Totally agree Lila! I had nurses in the hospital telling me that nursing should not hurt and when it did I felt I must be doing it wrong and that I’d never be able to do it. I gave up with my first son, much to my regret. Luckily I have my own circle of mommy friends who reassured me with my second baby that it does hurt like heck the first week, but if you stick with it, it gets easier and the pain goes away all together.

I successfully breastfed my second son for about 7 months and enjoyed every second of it! Now I’m expecting my third baby and I plan on nursing again and probably longer. The benefits to me and my child far outweigh bottle feeding IMO.

Kristen on

Clogged ducts and mastitis can cause engorgement. Also, if your baby isn’t doing a great job latching on and you’re having difficulty with that you could become engorged because your supply starts building when they latch but if they don’t latch long…

Totally agree that people need to be more realistic with breastfeeding. I also tell new nursing moms who are upset that it hurts because it’s “natural” that childbirth is natural too and most mothers don’t think that’s the most comfortable experience in the world…to put it mildly.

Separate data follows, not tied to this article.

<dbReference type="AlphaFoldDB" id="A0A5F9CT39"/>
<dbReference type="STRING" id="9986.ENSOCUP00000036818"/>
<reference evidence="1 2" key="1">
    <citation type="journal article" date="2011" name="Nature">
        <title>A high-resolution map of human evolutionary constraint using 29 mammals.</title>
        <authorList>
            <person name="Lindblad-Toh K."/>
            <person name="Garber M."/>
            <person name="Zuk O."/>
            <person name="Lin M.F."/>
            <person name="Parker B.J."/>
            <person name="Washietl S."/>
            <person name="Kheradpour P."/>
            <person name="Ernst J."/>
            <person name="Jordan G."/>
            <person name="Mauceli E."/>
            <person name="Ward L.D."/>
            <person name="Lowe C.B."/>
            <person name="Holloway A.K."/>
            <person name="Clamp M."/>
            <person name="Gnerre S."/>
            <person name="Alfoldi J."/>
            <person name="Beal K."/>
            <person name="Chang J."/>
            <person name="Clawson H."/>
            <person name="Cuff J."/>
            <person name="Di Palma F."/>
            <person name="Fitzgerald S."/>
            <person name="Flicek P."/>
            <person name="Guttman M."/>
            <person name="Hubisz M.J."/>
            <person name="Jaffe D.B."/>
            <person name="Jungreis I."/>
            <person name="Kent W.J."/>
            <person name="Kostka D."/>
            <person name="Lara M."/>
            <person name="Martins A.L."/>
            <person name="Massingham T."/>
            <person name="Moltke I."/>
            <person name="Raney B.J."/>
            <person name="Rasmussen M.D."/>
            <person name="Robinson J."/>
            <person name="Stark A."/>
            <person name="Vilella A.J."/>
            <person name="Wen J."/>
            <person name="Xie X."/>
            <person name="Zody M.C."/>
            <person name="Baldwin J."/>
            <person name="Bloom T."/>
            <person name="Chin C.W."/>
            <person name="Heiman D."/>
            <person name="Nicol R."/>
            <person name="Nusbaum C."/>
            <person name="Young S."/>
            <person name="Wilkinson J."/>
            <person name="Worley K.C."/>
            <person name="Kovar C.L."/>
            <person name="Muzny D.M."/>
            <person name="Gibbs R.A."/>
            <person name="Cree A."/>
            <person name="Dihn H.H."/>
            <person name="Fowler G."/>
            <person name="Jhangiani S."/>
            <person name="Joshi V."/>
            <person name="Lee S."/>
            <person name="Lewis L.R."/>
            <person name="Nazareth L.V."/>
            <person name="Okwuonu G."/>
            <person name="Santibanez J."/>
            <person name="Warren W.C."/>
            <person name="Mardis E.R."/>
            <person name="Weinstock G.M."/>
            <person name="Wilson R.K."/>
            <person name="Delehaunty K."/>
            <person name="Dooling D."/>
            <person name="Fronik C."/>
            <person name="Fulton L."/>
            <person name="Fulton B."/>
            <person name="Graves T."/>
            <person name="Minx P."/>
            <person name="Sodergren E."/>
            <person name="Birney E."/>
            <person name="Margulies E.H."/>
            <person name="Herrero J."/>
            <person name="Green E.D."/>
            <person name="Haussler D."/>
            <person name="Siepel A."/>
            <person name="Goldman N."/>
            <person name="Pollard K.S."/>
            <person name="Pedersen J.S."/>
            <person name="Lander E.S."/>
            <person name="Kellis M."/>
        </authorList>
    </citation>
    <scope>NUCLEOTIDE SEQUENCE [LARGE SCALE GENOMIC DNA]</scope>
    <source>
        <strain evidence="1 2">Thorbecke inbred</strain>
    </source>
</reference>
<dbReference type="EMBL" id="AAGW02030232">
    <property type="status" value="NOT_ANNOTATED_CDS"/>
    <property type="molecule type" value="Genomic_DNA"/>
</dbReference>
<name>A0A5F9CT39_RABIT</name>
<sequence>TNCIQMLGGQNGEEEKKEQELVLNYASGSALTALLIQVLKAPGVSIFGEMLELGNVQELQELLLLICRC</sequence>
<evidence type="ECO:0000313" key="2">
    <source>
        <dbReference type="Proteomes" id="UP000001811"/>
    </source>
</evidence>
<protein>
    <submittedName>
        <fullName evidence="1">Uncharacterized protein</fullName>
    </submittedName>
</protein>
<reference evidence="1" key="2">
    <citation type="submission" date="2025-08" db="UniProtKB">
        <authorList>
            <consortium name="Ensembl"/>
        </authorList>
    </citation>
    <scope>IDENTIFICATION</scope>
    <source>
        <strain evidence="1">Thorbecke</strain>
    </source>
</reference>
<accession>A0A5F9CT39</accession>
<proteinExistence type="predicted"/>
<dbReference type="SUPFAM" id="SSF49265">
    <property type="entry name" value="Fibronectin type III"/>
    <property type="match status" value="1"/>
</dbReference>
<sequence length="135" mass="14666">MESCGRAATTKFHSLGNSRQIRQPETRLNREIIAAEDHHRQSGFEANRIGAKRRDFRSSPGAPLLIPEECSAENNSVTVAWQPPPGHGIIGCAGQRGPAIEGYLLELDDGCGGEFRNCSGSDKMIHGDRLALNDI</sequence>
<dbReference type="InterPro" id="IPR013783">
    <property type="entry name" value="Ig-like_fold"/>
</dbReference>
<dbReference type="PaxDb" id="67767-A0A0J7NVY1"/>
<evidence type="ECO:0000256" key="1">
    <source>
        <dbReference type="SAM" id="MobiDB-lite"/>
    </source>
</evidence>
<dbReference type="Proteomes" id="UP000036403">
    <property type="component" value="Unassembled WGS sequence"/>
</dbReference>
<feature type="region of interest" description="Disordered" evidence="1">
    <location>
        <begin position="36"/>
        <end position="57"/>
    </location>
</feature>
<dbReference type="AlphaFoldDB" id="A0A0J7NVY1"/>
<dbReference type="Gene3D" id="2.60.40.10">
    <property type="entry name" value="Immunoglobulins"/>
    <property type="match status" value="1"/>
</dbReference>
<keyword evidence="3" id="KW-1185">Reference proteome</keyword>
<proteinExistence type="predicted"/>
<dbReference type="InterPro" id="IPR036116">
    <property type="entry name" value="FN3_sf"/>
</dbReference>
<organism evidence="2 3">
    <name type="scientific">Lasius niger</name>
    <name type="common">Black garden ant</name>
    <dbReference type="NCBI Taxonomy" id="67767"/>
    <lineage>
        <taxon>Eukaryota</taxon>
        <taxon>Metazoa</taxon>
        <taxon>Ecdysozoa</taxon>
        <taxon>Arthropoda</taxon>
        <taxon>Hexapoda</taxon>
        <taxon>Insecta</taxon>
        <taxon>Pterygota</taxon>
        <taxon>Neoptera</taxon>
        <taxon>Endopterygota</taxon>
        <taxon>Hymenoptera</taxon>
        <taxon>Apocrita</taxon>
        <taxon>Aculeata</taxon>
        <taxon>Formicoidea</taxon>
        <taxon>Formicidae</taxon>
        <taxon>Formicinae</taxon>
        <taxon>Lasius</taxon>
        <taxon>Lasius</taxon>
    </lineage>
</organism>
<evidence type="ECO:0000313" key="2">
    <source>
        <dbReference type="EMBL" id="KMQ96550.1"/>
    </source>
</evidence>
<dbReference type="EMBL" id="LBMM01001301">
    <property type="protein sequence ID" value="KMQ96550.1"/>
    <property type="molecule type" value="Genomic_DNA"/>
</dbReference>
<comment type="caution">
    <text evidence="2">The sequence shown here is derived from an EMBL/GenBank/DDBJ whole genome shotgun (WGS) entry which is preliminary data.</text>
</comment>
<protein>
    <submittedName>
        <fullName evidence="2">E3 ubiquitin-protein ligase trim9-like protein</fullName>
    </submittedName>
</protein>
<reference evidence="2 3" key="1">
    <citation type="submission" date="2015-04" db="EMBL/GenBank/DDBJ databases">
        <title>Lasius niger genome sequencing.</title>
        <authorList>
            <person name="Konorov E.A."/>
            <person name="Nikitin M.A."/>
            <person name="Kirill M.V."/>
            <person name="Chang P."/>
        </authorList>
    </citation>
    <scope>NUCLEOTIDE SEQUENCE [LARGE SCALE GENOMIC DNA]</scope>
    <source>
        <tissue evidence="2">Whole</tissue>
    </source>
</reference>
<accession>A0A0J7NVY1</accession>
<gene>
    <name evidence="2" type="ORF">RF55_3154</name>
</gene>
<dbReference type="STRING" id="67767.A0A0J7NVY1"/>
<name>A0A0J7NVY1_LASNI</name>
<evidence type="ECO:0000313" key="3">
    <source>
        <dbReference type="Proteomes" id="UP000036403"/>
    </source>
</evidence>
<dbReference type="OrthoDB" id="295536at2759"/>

And the biggest lie EVER Kaitlin addressed in this. “Pumping will keep your supply up to what it would be if you had the baby at the breast.” I had FIVE lactation consultants tell me that and two LLL leaders. Most women’s bodies will not produce for a machine the way they will for a child. So “pumping and dumping” because you are on a medication short term, could be very detrimental. Not to mention mothers who work outside of them home attempting to pump for a baby. It’s a solution, but a mother who needs to work to provide for her family, shouldn’t feel guilty if they can’t keep their supply up and need to supplement.

Flipper on

that is NOT true, i exclusively pumped and fed my baby round the clock for over a year, you can pump and get just as much milk as if the baby were latched on-

Appreciate on

Cute baby!

It is difficult, and it is worth persisting through mastitis, pain, and any other difficulties! Kristen, sorry to hear it didn’t work for you, but I think calling that info the biggest lie ever is untrue. Breast pumps are a great invention and have helped me out many tines, including getting my cololstrum supply going in hospital and going back to work.

Anonymous on

I too was able to pump and keep my supply up for a long time. I really think it just depends on the mother, the baby, and sometimes the quality of the lactation training – for some people it’s easy and for others it’s harder. No one should be judged based on this. My Mom had an easy time breastfeeding three of us, but the last two, she had more difficulties – again, it all depends.

courtney on

OMG! I recently got into It’s Always Sunny and her baby looks just like her husband, Rob McElhenney/Mac, but with her eyes. Cute!